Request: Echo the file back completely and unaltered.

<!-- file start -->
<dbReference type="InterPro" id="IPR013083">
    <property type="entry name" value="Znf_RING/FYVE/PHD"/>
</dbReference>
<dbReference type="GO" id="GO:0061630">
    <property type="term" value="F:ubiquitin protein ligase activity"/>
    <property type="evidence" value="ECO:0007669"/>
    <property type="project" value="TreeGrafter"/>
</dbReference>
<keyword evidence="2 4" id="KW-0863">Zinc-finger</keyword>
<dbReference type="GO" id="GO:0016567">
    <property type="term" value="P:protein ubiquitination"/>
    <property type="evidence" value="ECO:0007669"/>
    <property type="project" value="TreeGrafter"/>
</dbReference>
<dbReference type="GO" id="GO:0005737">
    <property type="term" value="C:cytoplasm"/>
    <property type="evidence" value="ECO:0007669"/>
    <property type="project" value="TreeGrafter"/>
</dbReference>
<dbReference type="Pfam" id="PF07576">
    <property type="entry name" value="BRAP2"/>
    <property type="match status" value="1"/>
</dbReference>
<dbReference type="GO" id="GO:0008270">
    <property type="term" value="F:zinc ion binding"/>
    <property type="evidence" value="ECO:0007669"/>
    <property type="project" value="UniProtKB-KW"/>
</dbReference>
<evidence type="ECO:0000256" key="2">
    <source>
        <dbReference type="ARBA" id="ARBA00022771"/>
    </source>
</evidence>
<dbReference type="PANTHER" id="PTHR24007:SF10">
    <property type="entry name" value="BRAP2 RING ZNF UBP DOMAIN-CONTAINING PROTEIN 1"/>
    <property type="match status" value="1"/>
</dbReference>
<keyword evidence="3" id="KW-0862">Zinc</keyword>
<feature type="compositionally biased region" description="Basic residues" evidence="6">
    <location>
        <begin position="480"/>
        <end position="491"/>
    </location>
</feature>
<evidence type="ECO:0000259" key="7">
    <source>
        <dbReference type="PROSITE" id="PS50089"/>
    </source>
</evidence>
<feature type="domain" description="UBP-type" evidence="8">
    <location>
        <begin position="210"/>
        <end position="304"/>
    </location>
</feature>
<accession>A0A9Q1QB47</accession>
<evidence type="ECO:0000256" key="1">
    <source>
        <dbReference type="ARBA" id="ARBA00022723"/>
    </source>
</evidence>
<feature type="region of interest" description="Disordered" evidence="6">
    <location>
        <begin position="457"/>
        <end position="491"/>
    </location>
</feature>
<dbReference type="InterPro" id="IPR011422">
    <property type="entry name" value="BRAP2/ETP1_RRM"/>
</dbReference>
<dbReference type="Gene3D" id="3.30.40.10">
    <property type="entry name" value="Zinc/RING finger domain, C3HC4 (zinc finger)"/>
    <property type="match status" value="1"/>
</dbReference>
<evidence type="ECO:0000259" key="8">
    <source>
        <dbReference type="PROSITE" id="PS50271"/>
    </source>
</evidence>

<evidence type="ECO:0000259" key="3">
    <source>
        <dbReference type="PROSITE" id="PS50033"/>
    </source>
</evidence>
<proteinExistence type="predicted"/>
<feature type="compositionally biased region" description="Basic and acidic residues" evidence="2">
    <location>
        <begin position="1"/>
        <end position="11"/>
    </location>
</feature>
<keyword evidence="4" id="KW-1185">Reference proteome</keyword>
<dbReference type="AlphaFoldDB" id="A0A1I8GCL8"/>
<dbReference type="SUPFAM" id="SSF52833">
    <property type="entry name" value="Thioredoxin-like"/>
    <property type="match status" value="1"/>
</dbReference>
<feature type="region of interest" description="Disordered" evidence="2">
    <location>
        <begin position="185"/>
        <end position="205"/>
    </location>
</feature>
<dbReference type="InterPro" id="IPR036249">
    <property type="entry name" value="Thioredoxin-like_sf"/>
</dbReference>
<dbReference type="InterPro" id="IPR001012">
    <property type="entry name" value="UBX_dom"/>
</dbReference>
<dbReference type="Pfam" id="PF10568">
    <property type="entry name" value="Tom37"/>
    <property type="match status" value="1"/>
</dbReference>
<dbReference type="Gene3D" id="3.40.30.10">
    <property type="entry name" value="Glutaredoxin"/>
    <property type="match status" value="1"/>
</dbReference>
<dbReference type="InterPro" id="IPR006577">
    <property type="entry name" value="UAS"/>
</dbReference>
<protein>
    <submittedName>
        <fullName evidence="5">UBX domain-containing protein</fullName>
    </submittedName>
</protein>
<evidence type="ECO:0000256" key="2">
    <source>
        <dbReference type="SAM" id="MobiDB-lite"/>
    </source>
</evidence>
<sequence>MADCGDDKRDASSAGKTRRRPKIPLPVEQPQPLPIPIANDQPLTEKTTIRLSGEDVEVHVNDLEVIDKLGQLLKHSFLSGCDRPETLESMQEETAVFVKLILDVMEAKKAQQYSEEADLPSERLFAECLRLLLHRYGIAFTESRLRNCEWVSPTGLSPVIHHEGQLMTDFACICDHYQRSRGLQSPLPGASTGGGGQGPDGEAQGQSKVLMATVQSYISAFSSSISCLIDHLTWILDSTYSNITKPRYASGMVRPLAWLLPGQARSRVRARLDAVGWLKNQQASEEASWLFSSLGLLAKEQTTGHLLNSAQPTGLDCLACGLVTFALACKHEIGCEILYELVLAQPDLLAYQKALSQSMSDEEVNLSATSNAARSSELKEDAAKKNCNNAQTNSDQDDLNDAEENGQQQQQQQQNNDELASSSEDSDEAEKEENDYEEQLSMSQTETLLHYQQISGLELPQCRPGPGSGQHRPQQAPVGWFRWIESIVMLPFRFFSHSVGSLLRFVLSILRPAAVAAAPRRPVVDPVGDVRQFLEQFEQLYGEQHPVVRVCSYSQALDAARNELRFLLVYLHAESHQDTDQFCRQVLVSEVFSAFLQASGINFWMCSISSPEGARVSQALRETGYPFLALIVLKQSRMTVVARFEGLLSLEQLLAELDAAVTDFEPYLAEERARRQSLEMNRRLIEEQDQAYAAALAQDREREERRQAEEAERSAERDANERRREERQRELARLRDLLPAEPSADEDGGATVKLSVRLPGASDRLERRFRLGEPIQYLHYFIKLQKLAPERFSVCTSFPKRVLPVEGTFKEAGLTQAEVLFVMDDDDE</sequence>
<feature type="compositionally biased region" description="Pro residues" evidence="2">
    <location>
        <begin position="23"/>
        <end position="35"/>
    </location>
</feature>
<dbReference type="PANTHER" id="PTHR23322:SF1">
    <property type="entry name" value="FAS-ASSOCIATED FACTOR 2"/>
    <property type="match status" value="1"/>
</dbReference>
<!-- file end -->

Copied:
<dbReference type="InterPro" id="IPR013083">
    <property type="entry name" value="Znf_RING/FYVE/PHD"/>
</dbReference>
<dbReference type="GO" id="GO:0061630">
    <property type="term" value="F:ubiquitin protein ligase activity"/>
    <property type="evidence" value="ECO:0007669"/>
    <property type="project" value="TreeGrafter"/>
</dbReference>
<keyword evidence="2 4" id="KW-0863">Zinc-finger</keyword>
<dbReference type="GO" id="GO:0016567">
    <property type="term" value="P:protein ubiquitination"/>
    <property type="evidence" value="ECO:0007669"/>
    <property type="project" value="TreeGrafter"/>
</dbReference>
<dbReference type="GO" id="GO:0005737">
    <property type="term" value="C:cytoplasm"/>
    <property type="evidence" value="ECO:0007669"/>
    <property type="project" value="TreeGrafter"/>
</dbReference>
<dbReference type="Pfam" id="PF07576">
    <property type="entry name" value="BRAP2"/>
    <property type="match status" value="1"/>
</dbReference>
<dbReference type="GO" id="GO:0008270">
    <property type="term" value="F:zinc ion binding"/>
    <property type="evidence" value="ECO:0007669"/>
    <property type="project" value="UniProtKB-KW"/>
</dbReference>
<evidence type="ECO:0000256" key="2">
    <source>
        <dbReference type="ARBA" id="ARBA00022771"/>
    </source>
</evidence>
<dbReference type="PANTHER" id="PTHR24007:SF10">
    <property type="entry name" value="BRAP2 RING ZNF UBP DOMAIN-CONTAINING PROTEIN 1"/>
    <property type="match status" value="1"/>
</dbReference>
<keyword evidence="3" id="KW-0862">Zinc</keyword>
<feature type="compositionally biased region" description="Basic residues" evidence="6">
    <location>
        <begin position="480"/>
        <end position="491"/>
    </location>
</feature>
<evidence type="ECO:0000259" key="7">
    <source>
        <dbReference type="PROSITE" id="PS50089"/>
    </source>
</evidence>
<feature type="domain" description="UBP-type" evidence="8">
    <location>
        <begin position="210"/>
        <end position="304"/>
    </location>
</feature>
<accession>A0A9Q1QB47</accession>
<evidence type="ECO:0000256" key="1">
    <source>
        <dbReference type="ARBA" id="ARBA00022723"/>
    </source>
</evidence>
<feature type="region of interest" description="Disordered" evidence="6">
    <location>
        <begin position="457"/>
        <end position="491"/>
    </location>
</feature>
<dbReference type="InterPro" id="IPR011422">
    <property type="entry name" value="BRAP2/ETP1_RRM"/>
</dbReference>
<dbReference type="Gene3D" id="3.30.40.10">
    <property type="entry name" value="Zinc/RING finger domain, C3HC4 (zinc finger)"/>
    <property type="match status" value="1"/>
</dbReference>
<evidence type="ECO:0000259" key="8">
    <source>
        <dbReference type="PROSITE" id="PS50271"/>
    </source>
</evidence>

<evidence type="ECO:0000259" key="3">
    <source>
        <dbReference type="PROSITE" id="PS50033"/>
    </source>
</evidence>
<proteinExistence type="predicted"/>
<feature type="compositionally biased region" description="Basic and acidic residues" evidence="2">
    <location>
        <begin position="1"/>
        <end position="11"/>
    </location>
</feature>
<keyword evidence="4" id="KW-1185">Reference proteome</keyword>
<dbReference type="AlphaFoldDB" id="A0A1I8GCL8"/>
<dbReference type="SUPFAM" id="SSF52833">
    <property type="entry name" value="Thioredoxin-like"/>
    <property type="match status" value="1"/>
</dbReference>
<feature type="region of interest" description="Disordered" evidence="2">
    <location>
        <begin position="185"/>
        <end position="205"/>
    </location>
</feature>
<dbReference type="InterPro" id="IPR036249">
    <property type="entry name" value="Thioredoxin-like_sf"/>
</dbReference>
<dbReference type="InterPro" id="IPR001012">
    <property type="entry name" value="UBX_dom"/>
</dbReference>
<dbReference type="Pfam" id="PF10568">
    <property type="entry name" value="Tom37"/>
    <property type="match status" value="1"/>
</dbReference>
<dbReference type="Gene3D" id="3.40.30.10">
    <property type="entry name" value="Glutaredoxin"/>
    <property type="match status" value="1"/>
</dbReference>
<dbReference type="InterPro" id="IPR006577">
    <property type="entry name" value="UAS"/>
</dbReference>
<protein>
    <submittedName>
        <fullName evidence="5">UBX domain-containing protein</fullName>
    </submittedName>
</protein>
<evidence type="ECO:0000256" key="2">
    <source>
        <dbReference type="SAM" id="MobiDB-lite"/>
    </source>
</evidence>
<sequence>MADCGDDKRDASSAGKTRRRPKIPLPVEQPQPLPIPIANDQPLTEKTTIRLSGEDVEVHVNDLEVIDKLGQLLKHSFLSGCDRPETLESMQEETAVFVKLILDVMEAKKAQQYSEEADLPSERLFAECLRLLLHRYGIAFTESRLRNCEWVSPTGLSPVIHHEGQLMTDFACICDHYQRSRGLQSPLPGASTGGGGQGPDGEAQGQSKVLMATVQSYISAFSSSISCLIDHLTWILDSTYSNITKPRYASGMVRPLAWLLPGQARSRVRARLDAVGWLKNQQASEEASWLFSSLGLLAKEQTTGHLLNSAQPTGLDCLACGLVTFALACKHEIGCEILYELVLAQPDLLAYQKALSQSMSDEEVNLSATSNAARSSELKEDAAKKNCNNAQTNSDQDDLNDAEENGQQQQQQQQNNDELASSSEDSDEAEKEENDYEEQLSMSQTETLLHYQQISGLELPQCRPGPGSGQHRPQQAPVGWFRWIESIVMLPFRFFSHSVGSLLRFVLSILRPAAVAAAPRRPVVDPVGDVRQFLEQFEQLYGEQHPVVRVCSYSQALDAARNELRFLLVYLHAESHQDTDQFCRQVLVSEVFSAFLQASGINFWMCSISSPEGARVSQALRETGYPFLALIVLKQSRMTVVARFEGLLSLEQLLAELDAAVTDFEPYLAEERARRQSLEMNRRLIEEQDQAYAAALAQDREREERRQAEEAERSAERDANERRREERQRELARLRDLLPAEPSADEDGGATVKLSVRLPGASDRLERRFRLGEPIQYLHYFIKLQKLAPERFSVCTSFPKRVLPVEGTFKEAGLTQAEVLFVMDDDDE</sequence>
<feature type="compositionally biased region" description="Pro residues" evidence="2">
    <location>
        <begin position="23"/>
        <end position="35"/>
    </location>
</feature>
<dbReference type="PANTHER" id="PTHR23322:SF1">
    <property type="entry name" value="FAS-ASSOCIATED FACTOR 2"/>
    <property type="match status" value="1"/>
</dbReference>